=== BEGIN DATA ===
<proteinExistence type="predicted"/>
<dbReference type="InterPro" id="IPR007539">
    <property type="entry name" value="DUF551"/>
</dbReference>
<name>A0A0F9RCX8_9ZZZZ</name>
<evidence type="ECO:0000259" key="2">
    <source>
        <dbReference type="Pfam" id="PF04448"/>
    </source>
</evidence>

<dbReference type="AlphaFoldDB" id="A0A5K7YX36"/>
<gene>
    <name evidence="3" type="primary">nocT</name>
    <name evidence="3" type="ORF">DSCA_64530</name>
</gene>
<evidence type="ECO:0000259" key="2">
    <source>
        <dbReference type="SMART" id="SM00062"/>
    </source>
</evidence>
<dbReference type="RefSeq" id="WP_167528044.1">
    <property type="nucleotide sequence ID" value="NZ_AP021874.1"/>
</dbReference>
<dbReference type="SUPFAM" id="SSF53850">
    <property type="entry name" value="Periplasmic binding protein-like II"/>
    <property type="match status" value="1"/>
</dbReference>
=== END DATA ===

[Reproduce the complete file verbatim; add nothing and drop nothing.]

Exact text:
<proteinExistence type="predicted"/>
<dbReference type="InterPro" id="IPR007539">
    <property type="entry name" value="DUF551"/>
</dbReference>
<name>A0A0F9RCX8_9ZZZZ</name>
<evidence type="ECO:0000259" key="2">
    <source>
        <dbReference type="Pfam" id="PF04448"/>
    </source>
</evidence>

<dbReference type="AlphaFoldDB" id="A0A5K7YX36"/>
<gene>
    <name evidence="3" type="primary">nocT</name>
    <name evidence="3" type="ORF">DSCA_64530</name>
</gene>
<evidence type="ECO:0000259" key="2">
    <source>
        <dbReference type="SMART" id="SM00062"/>
    </source>
</evidence>
<dbReference type="RefSeq" id="WP_167528044.1">
    <property type="nucleotide sequence ID" value="NZ_AP021874.1"/>
</dbReference>
<dbReference type="SUPFAM" id="SSF53850">
    <property type="entry name" value="Periplasmic binding protein-like II"/>
    <property type="match status" value="1"/>
</dbReference>